WASHINGTON (Reuters) - U.S. job openings recorded their biggest drop in more than four years in November, while hiring increased moderately, suggesting a loss of momentum in the labor market at the tail end of 2019.
Job openings, a measure of labor demand, tumbled 561,000 to 6.80 million, the Labor Department said in its monthly Job Openings and Labor Turnover Survey, or JOLTS, on Friday. That was the biggest drop since August 2015 and pushed job openings to their lowest level since March 2018.
Economists said the decline in vacancies and moderate hiring were potentially signaling that employers were throttling back demand for workers. Still, job openings remain relatively high.
“The labor market may be starting to lose its shine and may have peaked,” said Chris Rupkey, chief economist at MUFG in New York. “Anyone holding out for their dream job may have already missed the boat.”
Vacancies have been trending lower this year since hitting an all-time high of 7.63 million in late 2018. The decline in job openings in November was led by the private sector, which saw a decrease of 520,000 unfilled jobs. The drop in vacancies was concentrated in the retail and construction industries.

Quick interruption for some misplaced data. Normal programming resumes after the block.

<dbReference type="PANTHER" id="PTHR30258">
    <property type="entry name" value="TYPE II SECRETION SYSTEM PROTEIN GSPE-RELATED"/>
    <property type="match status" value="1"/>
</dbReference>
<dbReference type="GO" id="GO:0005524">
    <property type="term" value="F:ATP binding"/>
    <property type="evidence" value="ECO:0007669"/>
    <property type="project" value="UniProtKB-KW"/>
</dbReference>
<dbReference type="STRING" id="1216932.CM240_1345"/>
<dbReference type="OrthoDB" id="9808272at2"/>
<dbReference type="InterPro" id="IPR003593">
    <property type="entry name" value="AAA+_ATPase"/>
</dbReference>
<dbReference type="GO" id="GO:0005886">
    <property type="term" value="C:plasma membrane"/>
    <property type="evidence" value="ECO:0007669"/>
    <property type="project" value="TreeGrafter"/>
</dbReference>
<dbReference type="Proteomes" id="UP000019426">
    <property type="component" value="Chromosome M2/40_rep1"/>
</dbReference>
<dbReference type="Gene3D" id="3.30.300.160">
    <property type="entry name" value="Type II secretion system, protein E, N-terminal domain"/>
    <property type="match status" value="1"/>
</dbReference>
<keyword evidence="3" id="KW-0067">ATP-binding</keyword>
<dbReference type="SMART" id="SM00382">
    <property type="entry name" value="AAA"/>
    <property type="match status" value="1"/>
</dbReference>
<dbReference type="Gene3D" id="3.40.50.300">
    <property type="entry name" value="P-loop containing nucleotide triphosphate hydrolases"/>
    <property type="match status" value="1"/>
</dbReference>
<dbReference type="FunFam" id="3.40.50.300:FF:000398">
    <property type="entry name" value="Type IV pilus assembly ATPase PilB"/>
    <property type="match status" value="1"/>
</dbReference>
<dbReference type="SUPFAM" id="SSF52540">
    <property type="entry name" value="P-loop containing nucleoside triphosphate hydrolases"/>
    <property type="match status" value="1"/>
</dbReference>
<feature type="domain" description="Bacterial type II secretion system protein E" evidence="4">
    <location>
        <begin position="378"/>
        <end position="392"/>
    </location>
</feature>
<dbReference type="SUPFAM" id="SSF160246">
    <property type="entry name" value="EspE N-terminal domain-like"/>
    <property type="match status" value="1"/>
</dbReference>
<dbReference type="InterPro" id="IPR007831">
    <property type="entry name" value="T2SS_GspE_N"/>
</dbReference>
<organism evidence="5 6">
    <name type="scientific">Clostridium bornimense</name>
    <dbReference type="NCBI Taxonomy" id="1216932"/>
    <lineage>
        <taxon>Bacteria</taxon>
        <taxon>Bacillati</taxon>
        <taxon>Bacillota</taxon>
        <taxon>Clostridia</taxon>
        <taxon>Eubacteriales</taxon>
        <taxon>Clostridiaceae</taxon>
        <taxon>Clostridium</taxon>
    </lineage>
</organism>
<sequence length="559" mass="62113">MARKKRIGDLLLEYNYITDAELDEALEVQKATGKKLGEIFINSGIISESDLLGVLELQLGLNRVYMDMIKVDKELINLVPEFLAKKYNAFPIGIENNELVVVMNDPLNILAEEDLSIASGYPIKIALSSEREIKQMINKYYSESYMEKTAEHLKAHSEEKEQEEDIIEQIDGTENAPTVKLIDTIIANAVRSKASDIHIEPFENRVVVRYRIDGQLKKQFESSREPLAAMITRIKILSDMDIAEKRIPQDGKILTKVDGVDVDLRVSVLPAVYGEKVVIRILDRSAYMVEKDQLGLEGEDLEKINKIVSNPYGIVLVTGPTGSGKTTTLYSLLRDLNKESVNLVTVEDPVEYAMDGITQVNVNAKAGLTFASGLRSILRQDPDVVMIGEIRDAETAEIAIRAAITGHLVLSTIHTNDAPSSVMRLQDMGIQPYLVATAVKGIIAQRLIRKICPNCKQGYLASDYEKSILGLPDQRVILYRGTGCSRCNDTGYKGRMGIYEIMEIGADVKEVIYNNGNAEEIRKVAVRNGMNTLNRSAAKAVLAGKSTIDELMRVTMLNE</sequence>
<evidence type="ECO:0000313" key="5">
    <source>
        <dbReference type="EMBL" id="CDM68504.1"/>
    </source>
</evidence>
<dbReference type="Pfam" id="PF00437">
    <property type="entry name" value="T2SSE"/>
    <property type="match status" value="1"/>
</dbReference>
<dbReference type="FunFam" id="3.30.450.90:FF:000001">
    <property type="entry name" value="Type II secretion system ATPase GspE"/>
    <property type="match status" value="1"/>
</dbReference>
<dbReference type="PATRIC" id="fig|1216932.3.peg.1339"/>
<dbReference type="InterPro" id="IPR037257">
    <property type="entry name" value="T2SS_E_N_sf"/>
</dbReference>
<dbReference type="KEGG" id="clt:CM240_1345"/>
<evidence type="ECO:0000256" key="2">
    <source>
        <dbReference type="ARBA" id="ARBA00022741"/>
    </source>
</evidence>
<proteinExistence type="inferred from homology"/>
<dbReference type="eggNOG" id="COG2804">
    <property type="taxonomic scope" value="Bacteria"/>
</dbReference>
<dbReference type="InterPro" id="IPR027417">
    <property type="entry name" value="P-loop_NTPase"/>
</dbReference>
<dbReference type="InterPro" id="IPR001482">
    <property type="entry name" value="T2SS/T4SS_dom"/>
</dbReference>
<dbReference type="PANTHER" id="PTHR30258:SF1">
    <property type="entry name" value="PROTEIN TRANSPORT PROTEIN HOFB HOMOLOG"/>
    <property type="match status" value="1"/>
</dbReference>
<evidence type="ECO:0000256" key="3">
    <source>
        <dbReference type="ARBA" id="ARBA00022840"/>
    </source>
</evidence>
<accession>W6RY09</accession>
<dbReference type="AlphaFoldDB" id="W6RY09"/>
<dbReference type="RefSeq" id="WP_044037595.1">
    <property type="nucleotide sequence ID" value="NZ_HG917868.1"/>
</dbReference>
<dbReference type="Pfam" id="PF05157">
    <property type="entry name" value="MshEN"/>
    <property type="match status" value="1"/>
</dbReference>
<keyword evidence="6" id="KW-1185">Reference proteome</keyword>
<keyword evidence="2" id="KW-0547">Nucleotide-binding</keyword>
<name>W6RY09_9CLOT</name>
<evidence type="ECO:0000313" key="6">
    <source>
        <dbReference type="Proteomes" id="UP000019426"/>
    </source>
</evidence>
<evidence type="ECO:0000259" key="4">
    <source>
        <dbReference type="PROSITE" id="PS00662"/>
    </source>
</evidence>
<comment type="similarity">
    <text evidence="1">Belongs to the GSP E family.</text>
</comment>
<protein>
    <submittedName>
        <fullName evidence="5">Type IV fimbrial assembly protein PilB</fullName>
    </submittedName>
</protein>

Government job openings fell 42,000 in November.
The job openings rate decreased to 4.3% in November from 4.6% in October. Hiring increased to 5.82 million in November from 5.78 million in October. The hiring rate was unchanged at 3.8% in November.
The sharp drop in job openings suggests job growth will likely not accelerate much after slowing in December. The government reported last week that nonfarm payrolls rose by 145,000 jobs in December, down from November’s robust increase of 256,000.
“We expect the labor market to moderate further in 2020,” said Sophia Koropeckyj, as senior economist at Moody’s Analytics in West Chester, Pennsylvania. “Although net job gains will fall below 100,000 during the year, we no longer expect net job losses during the second half of the year.”
The number of workers voluntarily quitting their jobs was little changed at 3.5 million in November. The quits rate was 2.3% for the third straight month.
The quits rate is viewed by policymakers and economists as a measure of job market confidence.
About 118,000 workers quit their jobs in the retail sector in November. There were also increases in quits in the wholesale trade and nondurable goods manufacturing industries.
Layoffs dropped to 1.75 million in November from 1.80 million in October. Layoffs decreased in the federal government. The layoffs rate dipped to 1.1% from 1.2% in October.
Reporting by Lucia Mutikani; Editing by Paul Simao
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